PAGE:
This seems a bit short-sighted.  While mascots throwing things into crowds is certainly a newer invention, there is no question that nowadays it is ubiquitous, and, dare I say it, expected, by many folks who head out to the ballpark these days.  Indeed, between video screens, inter-inning foot races, blaring music, and everything else going on, sometimes you’d be hard-pressed to know there was baseball being played at all.

The court’s dream of a back-to-basics baseball game experience – with maybe a little bit of organ music thrown in – isn’t a bad idea.  But it doesn’t mean they got this one right.

Taking The Bite Out Of Soccer; Should Suarez Be Suspended?

Posted in Sports Business and the Law


Well, he has been.

In law, there used to be a “one free bite” rule for dogs. One bite, no liability, next, you are on the hook as an owner. We would humbly suggest such a rule for international football. It is not just unseemly, it is downright dangerous, a bad example for kids, and no way to run a sport.

This Mr. S’s second offense and we would think that something more than a multi-game ban and an apology are needed. He should be fined and suspended for at least a year. Third strike, he would be out.

Chuck Noll: Timing is Everything

Posted in Sports Business and the Law


Chuck Noll just died at 82.

Noll was the coach of the best football team of my lifetime, the Steel Curtain Pittsburgh Steelers of the mid-seventies.  What has been lost in the intervening years is that he turned down the head coach job the first time it was offered to him a few years before.  Why?  He thought he was not ready.  A very wise man.

As in life, so in law, or at least law management.  I took on the managing partner role at my former firm when the predecessor bailed to join a dot com.  Without details, I was not ready.  Too young and inexperienced.  At Fox, with seasoning, I was given the opportunity and we grew the office from two attorneys to forty.  Pick your moments, as Mr. Noll did.

A Study In Contrasts: Battier v. McCants

Posted in Sports Business and the Law


Oh boy, we are shocked that student athletes would not go to class.

As heard on The Herd and featured in SI Online and ESPN.com, former UNC player Rashon McCants recants any claim to have been a student while an athlete at the University of North Carolina.  On The Herd, the host boldly said that he does not put on college students from other than about 10 schools, including my alma mater, UCLA, because they are not up to the task.  Duke was on his list as well.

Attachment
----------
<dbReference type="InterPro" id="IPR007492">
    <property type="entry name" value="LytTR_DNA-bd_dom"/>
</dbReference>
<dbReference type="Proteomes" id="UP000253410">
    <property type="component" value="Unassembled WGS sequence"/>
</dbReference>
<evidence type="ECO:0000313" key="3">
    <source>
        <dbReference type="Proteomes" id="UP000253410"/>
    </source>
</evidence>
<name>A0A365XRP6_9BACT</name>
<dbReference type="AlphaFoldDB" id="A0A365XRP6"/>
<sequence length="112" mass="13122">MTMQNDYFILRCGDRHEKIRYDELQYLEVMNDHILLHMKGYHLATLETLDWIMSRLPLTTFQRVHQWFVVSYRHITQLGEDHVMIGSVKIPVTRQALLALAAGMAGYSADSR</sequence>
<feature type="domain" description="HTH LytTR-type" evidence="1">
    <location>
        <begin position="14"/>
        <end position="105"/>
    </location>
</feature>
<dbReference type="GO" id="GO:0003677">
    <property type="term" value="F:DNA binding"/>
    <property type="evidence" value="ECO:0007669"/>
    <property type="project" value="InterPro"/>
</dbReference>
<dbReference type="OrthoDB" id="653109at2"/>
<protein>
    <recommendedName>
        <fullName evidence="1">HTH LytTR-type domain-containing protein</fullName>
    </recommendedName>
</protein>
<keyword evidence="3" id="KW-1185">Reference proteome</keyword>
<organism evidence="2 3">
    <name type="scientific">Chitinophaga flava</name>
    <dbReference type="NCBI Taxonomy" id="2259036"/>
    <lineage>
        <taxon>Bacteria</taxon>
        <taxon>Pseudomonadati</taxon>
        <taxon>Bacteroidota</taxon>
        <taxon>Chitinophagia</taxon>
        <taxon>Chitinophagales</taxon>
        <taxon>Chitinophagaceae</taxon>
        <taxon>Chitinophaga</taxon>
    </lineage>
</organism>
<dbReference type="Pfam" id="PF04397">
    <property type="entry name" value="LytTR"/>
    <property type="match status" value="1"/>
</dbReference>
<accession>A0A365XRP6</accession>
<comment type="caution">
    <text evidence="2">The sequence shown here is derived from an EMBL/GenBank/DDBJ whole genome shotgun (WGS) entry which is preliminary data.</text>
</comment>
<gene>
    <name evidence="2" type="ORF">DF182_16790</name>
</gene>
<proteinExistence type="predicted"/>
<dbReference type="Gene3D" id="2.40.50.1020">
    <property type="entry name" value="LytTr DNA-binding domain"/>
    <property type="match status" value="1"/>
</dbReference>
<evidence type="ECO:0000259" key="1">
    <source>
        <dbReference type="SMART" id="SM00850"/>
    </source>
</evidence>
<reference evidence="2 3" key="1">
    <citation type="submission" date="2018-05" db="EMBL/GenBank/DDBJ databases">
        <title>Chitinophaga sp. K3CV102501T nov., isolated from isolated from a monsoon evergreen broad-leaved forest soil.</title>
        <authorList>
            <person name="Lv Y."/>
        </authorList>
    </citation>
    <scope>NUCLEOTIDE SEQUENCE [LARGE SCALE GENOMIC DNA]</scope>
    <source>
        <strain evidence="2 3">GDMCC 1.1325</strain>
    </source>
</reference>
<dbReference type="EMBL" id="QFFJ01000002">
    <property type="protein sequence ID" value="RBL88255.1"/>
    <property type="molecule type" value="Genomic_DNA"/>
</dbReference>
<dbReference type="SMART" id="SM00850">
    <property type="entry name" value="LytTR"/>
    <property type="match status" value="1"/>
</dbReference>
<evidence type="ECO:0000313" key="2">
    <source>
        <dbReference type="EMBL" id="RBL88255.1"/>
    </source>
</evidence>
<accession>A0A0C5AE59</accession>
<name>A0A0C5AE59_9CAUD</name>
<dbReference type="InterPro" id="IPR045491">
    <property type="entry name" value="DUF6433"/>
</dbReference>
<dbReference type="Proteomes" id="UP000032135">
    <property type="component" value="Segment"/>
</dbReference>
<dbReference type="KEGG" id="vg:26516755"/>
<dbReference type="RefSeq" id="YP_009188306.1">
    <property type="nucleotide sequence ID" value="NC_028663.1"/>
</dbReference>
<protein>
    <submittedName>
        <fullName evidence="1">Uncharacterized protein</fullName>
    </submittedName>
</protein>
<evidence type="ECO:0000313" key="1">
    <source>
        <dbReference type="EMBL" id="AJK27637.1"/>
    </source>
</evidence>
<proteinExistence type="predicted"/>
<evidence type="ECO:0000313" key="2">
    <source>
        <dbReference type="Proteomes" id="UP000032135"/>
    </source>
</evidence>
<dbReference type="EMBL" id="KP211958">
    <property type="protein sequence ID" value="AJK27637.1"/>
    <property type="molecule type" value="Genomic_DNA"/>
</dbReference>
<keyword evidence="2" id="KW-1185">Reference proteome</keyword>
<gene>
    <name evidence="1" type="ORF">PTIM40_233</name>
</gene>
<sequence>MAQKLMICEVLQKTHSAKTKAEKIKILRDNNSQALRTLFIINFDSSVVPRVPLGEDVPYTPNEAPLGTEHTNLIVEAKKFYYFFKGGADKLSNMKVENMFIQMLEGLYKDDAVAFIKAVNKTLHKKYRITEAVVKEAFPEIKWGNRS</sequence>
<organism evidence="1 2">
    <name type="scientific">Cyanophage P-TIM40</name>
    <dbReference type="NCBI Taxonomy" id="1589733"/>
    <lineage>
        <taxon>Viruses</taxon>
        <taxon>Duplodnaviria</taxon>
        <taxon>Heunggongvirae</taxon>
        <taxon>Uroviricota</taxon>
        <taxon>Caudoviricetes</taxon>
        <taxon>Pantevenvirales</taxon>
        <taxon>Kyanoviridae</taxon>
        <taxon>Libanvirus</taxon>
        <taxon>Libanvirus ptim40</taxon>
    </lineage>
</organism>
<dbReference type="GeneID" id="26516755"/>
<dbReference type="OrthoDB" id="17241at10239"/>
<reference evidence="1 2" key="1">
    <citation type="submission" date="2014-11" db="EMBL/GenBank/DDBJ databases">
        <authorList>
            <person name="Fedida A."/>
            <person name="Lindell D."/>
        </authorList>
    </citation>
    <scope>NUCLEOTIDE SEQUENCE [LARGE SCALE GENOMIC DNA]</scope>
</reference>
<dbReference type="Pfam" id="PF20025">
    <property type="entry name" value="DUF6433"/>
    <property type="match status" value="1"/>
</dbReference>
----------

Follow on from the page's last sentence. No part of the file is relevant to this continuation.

On the same day, Shane Battier announced that he is going to retire after the Finals this year, and be a college basketball analyst for ESPN.  What a study in contrasts.  What is exceptional about Battier is that he has always been considered for things such as public service and political office.  This is not about public shame for anyone or any one institution.  What it does illustrate is that college is not for everyone and the NCAA should consider a structure that does not make hypocrites out of everyone involved.

Raging Court Round Two; Implications of the U.S. Supreme Court’s Decision

Posted in Sports Business and the Law


I am reminded for better and worse of the Court’s decision on the Bill Clinton/Paula Jones case.  The majority opinion said that the litigation would not be an undue burden on the Presidency.  Hindsight is 20/20.

In ruling that laches does not apply to copyright claims, the Court did not completely consider the implications of its ruling, while the dissent presented a parade of horribles.  The truth?  It likely lies somewhere in between.

What we do know is that the lead singer of Led Zep has filed suit for a credit on Stairway to Heaven and there is a new suit regarding Spiderman.  Is this just the start?  It’s going to be very interesting to see what follows.

To be continued . . .

Raging Court; SCOTUS Decides That Laches Does Not Apply To Copyright Cases

Posted in Sports Business and the Law

boxer connecting knockout punch


“Raging Bull”  is considered by most critics to be one of the finest, if not the finest American movie of the 80s.  It’s also probably the best sports film of all time, a biopic of a boxer named Jake LaMotta.

LaMotta was a practitioner of the sweet science in the ’50s.  A relative recently filed suit claiming profits from the film, and, while the statute of limitations had not expired for technical reasons, the studio invoked laches to get rid of the case.  For those not in the know, laches is an equitable (read: fairness) doctrine that, for lack of better explanation, comes under the heading of “Oh, come on!  It’s not fair to sue after all these years!”

Apparently the Supreme Court of the United States disagrees.  The case was reported on last week at the Los Angeles Copyright Society and I would warrant that 2/3s of the attendees thought that the studio would win.  Not so, just said our highest court.  The opinion will be analyzed here in coming days, so stay tuned.